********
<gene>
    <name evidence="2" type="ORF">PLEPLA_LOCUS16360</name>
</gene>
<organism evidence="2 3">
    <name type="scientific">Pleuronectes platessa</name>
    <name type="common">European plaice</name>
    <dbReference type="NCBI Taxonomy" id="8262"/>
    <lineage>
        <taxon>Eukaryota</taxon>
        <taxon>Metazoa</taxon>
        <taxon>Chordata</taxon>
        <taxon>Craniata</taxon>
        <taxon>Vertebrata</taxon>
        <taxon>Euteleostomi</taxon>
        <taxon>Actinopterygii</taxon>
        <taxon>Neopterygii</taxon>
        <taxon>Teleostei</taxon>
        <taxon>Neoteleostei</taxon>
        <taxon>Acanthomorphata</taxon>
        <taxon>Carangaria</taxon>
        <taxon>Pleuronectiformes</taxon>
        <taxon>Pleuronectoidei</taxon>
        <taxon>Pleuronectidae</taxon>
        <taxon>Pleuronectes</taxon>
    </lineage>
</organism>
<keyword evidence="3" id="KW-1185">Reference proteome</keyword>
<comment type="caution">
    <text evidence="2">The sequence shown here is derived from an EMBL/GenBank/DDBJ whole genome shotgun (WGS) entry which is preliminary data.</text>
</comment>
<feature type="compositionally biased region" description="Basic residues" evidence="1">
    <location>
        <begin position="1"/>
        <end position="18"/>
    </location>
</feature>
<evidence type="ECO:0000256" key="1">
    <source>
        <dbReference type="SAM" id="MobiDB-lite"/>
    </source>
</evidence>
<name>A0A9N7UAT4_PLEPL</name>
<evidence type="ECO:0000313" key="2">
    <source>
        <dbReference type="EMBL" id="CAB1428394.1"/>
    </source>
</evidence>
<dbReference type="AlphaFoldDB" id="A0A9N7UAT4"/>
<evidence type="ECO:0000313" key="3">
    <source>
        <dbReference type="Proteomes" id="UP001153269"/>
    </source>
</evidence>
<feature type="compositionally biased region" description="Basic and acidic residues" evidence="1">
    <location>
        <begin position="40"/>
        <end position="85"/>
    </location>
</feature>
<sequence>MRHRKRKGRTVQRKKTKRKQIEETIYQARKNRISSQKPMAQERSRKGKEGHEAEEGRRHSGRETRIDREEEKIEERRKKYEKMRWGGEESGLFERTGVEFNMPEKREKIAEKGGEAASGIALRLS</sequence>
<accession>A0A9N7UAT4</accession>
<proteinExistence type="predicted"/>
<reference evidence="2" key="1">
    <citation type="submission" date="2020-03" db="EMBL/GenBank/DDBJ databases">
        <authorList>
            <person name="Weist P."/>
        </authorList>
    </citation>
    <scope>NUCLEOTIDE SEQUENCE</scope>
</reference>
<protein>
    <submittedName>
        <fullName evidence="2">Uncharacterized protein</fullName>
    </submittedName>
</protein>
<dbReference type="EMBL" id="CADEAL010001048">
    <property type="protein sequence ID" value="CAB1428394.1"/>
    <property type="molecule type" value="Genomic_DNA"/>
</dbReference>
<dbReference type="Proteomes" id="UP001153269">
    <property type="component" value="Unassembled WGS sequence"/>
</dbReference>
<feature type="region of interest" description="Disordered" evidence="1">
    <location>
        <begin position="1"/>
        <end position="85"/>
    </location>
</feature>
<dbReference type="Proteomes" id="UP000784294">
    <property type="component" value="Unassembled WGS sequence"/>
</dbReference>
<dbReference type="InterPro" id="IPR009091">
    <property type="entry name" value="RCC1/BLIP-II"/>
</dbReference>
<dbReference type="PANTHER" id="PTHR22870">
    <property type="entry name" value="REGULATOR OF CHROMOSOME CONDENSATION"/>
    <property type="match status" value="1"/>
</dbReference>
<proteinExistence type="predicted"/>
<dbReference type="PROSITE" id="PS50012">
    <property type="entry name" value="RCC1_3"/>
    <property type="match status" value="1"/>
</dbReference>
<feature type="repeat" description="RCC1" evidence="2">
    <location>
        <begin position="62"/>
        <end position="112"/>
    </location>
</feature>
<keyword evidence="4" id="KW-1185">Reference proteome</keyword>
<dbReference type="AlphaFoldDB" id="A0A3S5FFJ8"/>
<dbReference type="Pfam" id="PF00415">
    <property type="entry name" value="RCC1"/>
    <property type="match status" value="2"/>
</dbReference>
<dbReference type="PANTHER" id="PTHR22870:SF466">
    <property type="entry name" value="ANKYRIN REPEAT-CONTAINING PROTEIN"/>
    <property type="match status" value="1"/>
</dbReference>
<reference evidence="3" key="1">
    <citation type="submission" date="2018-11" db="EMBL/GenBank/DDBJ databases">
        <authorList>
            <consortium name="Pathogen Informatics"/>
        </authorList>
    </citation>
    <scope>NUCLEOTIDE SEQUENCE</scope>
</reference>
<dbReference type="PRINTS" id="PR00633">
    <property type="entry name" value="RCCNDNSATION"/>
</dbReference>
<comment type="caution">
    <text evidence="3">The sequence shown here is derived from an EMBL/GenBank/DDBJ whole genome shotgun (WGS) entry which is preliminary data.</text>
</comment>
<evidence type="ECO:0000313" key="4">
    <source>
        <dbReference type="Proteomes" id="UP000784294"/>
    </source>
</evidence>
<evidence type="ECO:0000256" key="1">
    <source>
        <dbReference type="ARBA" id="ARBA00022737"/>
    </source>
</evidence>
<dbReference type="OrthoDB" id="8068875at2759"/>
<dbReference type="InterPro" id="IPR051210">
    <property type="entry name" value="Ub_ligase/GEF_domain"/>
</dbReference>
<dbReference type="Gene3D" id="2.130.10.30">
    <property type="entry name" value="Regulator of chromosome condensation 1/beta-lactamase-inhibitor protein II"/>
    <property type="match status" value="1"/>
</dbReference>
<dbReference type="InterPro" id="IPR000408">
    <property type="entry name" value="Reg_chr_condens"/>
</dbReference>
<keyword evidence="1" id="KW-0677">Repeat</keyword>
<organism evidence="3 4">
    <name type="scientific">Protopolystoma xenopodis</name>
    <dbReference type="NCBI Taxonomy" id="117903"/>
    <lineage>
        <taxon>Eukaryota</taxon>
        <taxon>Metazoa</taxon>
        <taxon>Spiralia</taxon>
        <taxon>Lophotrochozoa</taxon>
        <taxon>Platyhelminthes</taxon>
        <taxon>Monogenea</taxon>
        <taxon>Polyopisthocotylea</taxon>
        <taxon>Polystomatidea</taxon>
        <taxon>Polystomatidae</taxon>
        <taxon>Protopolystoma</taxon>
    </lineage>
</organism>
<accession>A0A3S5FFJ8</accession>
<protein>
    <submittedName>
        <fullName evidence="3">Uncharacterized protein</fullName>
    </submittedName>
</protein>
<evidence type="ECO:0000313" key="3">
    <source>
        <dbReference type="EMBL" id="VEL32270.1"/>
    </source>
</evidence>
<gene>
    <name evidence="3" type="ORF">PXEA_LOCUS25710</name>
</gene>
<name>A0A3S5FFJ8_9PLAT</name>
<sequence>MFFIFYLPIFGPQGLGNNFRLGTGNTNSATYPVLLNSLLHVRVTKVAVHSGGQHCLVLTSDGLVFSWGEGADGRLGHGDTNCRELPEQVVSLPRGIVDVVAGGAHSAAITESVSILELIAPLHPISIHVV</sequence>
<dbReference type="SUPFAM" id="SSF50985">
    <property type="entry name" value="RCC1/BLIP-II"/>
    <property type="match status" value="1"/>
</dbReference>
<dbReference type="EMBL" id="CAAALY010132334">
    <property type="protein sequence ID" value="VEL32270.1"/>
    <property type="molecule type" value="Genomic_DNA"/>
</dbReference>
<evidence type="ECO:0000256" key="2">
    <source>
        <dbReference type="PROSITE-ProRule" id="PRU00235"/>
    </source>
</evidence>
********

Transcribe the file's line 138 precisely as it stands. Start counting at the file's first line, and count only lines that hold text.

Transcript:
</evidence>